Commercial Motor Vehicle Classification
Gross Vehicle Weight Ratings for Trucks
There are eight classes of commercial motor vehicles in the United States, and they’re divided into three, more general categories: light duty, medium duty, and heavy duty. Commercial motor vehicles or trucks that operate on U.S. highways can be classified based on their gross vehicle weight rating (GVWR).
Understanding Gross Vehicle Weight Rating
The GVWR is a safety standard used to prevent the overloading of trucks. It’s the maximum safe operating weight of a vehicle, and it includes the net weight of the vehicle itself, plus passengers, drivers, fuel, and cargo. The GVWR of a truck does not change after a manufacturer determines it for a vehicle.
The vehicle manufacturer determines the GVWR by considering the combined weight of the strongest weight-bearing components, such as the axles, and the weaker components, such as the body, frame, suspension, and tires. This determines the vehicle’s class, which determines the regulations that it needs to follow. In some cases, drivers may need to obtain a certain type of license before driving a vehicle.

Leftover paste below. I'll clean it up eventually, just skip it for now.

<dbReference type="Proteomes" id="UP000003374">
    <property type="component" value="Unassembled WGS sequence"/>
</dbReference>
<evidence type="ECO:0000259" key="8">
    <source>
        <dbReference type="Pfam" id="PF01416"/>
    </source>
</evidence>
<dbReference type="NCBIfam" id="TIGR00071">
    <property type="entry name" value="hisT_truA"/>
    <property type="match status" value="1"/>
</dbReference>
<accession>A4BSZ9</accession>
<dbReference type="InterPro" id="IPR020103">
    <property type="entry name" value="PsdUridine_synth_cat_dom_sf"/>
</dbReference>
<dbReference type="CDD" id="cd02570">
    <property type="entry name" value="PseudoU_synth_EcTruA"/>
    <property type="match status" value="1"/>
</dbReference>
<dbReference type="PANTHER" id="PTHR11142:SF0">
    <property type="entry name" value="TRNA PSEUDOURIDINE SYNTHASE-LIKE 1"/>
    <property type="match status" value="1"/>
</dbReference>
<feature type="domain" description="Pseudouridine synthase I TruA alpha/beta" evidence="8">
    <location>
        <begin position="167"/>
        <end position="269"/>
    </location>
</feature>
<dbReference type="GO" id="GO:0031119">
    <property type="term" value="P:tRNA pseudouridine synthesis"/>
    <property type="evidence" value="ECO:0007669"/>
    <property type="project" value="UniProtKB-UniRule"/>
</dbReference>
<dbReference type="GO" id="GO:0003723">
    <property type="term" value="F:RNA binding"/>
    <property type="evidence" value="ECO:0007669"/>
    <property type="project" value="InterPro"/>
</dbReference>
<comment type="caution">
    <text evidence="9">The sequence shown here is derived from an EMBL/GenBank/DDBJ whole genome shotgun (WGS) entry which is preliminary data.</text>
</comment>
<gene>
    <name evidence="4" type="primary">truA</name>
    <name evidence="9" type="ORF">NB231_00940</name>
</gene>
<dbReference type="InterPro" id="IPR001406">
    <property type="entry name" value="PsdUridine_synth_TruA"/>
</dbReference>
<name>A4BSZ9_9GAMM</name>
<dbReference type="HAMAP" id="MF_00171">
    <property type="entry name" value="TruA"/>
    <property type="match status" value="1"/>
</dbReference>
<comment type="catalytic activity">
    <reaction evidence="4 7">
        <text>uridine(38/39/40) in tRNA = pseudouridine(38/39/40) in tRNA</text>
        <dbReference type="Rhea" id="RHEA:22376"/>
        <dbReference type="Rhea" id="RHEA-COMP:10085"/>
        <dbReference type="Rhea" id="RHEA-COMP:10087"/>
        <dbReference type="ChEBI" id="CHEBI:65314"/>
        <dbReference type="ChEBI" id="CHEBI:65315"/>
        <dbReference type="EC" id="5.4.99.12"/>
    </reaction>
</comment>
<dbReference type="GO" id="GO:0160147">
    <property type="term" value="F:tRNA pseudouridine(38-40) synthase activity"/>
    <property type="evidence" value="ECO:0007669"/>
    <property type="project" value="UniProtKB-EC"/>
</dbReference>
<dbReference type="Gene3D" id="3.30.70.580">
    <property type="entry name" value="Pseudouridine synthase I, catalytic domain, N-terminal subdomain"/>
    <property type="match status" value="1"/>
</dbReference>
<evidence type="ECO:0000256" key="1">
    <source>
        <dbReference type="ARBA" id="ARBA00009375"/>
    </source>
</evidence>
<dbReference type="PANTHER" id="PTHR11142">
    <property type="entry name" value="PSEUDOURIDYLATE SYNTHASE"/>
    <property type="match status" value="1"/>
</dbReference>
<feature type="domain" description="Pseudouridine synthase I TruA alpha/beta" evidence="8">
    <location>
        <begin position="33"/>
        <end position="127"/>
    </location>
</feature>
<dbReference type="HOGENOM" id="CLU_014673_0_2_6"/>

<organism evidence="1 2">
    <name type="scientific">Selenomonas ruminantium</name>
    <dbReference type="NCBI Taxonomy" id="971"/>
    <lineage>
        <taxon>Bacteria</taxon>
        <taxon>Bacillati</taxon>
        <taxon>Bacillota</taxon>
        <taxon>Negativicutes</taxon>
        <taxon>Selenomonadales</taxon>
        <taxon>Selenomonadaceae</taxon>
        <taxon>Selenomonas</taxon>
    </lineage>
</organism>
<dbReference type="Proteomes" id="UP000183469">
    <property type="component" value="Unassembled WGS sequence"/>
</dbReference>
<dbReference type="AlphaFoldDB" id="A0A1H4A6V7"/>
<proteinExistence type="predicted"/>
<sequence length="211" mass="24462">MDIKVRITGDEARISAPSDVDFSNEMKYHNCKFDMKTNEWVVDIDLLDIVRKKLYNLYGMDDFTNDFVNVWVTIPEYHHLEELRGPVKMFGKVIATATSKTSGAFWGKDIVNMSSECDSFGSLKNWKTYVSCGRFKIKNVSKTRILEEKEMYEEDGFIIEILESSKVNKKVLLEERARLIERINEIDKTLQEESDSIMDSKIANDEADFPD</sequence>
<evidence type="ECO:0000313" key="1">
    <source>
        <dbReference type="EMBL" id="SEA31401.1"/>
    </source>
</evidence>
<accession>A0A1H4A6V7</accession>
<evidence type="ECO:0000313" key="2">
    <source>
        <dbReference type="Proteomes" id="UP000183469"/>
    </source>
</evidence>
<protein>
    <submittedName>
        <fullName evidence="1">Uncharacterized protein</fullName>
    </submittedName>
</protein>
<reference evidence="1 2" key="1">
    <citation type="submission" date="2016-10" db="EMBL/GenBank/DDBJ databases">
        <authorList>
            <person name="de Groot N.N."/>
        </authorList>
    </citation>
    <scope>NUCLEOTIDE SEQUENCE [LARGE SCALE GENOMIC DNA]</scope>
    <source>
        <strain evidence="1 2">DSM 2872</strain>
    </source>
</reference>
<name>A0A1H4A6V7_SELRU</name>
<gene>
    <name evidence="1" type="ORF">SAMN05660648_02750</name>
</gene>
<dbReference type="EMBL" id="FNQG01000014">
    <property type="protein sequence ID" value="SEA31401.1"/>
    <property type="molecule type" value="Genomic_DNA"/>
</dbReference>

- Class 1: This class of truck has a GVWR of 0–6,000 pounds or 0–2,722 kilograms.
- Class 2: This class of truck has a GVWR of 6,001–10,000 pounds or 2,722–4,536 kilograms.
- Class 3: This class of truck has a GVWR of 10,001–14,000 pounds or 4,536–6,350 kilograms.
- Class 4: This class of truck has a GVWR of 14,001–16,000 pounds or 6,351–7,257 kilograms.
- Class 5: This class of truck has a GVWR of 16,001–19,500 pounds or 7,258–8,845 kilograms.
- Class 6: This class of truck has a GVWR of 19,501–26,000 pounds or 8,84611,793 kilograms.
- Class 7: This class of truck has a GVWR of 26,001 to 33,000 pounds or 11,794–14,969 kilograms.
- Class 8: This class of truck has a GVWR of greater than 33,001 pounds or 14,969 kilograms and includes all tractor trailers.
If a vehicle has a GVWR of more than 10,001 pounds and is used for a business, including nonprofits, then it is subject to federal and state safety regulations for the safe operation of commercial motor vehicles. Vehicles over this weight are required to stop at state weigh and inspection stations, and drivers must follow regulations concerning hours of service and medical examinations.